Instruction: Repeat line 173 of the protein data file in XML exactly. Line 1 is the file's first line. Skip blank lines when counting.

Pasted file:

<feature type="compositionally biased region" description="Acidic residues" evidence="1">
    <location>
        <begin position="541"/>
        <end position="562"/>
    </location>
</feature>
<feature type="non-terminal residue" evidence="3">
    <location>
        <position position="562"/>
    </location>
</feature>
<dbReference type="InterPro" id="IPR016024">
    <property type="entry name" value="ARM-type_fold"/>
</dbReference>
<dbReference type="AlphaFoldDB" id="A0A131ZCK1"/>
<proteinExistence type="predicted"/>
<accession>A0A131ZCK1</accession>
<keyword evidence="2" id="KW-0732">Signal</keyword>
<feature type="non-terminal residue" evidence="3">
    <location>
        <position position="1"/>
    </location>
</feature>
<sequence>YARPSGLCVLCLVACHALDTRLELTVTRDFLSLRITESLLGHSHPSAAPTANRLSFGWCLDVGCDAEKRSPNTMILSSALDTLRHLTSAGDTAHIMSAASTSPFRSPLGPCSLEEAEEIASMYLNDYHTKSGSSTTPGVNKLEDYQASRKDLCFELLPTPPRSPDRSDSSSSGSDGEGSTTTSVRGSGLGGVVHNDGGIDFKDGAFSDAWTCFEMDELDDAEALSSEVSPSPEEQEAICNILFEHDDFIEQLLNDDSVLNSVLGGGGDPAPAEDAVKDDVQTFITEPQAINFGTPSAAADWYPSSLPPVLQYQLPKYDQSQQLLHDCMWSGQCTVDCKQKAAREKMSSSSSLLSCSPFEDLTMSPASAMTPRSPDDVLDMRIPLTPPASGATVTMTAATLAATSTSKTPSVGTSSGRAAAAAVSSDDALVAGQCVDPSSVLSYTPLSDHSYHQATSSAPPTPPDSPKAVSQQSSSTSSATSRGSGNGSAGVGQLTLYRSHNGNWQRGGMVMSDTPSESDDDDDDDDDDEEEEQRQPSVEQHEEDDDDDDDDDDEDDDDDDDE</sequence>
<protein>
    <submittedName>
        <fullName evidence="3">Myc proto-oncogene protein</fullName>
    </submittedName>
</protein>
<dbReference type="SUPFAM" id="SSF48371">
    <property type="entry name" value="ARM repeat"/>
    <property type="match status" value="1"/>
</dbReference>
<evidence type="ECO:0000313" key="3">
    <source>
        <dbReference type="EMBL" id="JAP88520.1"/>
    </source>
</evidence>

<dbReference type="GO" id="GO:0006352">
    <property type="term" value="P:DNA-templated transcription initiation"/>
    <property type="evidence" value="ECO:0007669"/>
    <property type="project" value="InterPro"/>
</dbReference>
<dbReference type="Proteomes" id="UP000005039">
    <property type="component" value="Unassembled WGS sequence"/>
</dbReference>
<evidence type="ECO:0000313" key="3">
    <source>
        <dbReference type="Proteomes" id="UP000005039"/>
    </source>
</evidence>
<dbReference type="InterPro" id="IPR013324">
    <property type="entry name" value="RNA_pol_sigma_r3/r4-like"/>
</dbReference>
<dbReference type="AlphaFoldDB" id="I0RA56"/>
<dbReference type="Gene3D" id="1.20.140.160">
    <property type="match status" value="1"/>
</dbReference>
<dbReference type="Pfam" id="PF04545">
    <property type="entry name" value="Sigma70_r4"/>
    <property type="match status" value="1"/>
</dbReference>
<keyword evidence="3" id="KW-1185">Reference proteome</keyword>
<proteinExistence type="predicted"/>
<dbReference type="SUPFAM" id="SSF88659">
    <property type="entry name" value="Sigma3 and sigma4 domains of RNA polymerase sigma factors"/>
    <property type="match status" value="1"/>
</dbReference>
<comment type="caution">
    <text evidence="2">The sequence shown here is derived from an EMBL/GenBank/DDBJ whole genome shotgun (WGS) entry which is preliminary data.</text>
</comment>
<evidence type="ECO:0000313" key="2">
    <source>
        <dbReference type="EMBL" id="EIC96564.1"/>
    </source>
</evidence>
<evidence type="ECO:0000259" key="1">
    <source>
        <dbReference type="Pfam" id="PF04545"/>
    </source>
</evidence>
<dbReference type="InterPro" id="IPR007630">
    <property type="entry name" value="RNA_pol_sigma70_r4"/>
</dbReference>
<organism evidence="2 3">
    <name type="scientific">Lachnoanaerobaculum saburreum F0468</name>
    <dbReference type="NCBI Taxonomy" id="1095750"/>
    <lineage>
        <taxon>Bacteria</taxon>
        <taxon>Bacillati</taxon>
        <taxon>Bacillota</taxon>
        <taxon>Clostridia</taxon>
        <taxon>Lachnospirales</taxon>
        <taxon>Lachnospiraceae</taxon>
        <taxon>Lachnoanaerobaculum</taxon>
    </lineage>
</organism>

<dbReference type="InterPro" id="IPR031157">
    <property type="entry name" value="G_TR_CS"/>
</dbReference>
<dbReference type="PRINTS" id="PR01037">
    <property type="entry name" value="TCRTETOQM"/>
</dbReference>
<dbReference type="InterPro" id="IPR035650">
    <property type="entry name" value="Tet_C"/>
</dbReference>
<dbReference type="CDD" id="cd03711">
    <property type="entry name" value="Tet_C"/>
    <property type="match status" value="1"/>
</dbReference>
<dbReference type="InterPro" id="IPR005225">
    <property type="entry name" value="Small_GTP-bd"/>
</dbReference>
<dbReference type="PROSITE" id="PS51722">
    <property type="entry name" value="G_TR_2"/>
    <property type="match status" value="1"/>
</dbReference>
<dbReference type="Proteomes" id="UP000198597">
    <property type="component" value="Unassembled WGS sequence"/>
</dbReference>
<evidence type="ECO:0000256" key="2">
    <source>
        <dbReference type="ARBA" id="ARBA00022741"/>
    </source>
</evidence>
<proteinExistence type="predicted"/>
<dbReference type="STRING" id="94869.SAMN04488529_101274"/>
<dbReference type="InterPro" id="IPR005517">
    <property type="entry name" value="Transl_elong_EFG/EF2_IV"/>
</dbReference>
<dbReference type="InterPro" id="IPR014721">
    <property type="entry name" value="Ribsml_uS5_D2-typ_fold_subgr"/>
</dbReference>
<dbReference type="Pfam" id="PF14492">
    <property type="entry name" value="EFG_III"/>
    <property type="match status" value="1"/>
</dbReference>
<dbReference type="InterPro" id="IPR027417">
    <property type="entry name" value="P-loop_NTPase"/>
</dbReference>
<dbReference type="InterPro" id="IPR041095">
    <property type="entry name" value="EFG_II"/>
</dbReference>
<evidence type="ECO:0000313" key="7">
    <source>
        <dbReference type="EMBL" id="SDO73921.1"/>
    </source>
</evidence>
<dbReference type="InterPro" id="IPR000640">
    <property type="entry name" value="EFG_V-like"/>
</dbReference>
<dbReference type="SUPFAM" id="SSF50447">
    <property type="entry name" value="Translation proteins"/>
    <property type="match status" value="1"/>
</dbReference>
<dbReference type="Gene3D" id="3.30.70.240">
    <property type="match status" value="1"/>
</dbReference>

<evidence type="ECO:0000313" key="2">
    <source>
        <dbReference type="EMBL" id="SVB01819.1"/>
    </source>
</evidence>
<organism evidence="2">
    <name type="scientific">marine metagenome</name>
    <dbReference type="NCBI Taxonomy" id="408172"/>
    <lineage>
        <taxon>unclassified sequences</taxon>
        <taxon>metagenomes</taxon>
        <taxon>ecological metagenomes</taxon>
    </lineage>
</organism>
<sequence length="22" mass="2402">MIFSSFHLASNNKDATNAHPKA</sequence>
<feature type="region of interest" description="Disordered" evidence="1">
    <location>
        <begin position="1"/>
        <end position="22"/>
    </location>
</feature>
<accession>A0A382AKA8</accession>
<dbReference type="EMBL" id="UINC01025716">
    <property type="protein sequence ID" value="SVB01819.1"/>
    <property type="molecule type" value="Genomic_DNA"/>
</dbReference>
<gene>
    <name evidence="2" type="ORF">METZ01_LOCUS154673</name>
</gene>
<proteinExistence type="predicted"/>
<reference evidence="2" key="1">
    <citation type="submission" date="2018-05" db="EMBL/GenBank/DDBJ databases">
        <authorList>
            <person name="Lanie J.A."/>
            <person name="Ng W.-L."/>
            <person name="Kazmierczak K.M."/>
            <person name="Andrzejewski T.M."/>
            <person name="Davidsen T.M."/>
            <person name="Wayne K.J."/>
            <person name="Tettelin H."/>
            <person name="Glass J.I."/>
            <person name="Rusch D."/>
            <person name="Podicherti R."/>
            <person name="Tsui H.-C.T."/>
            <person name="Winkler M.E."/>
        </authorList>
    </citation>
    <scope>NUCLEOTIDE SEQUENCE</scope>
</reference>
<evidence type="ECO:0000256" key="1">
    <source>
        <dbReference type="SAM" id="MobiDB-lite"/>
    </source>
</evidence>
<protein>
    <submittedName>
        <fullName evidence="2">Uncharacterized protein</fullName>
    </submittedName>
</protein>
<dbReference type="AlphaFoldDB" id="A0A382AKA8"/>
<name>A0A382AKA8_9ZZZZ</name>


<sequence length="22" mass="2402">MIFSSFHLASNNKDATNAHPKA</sequence>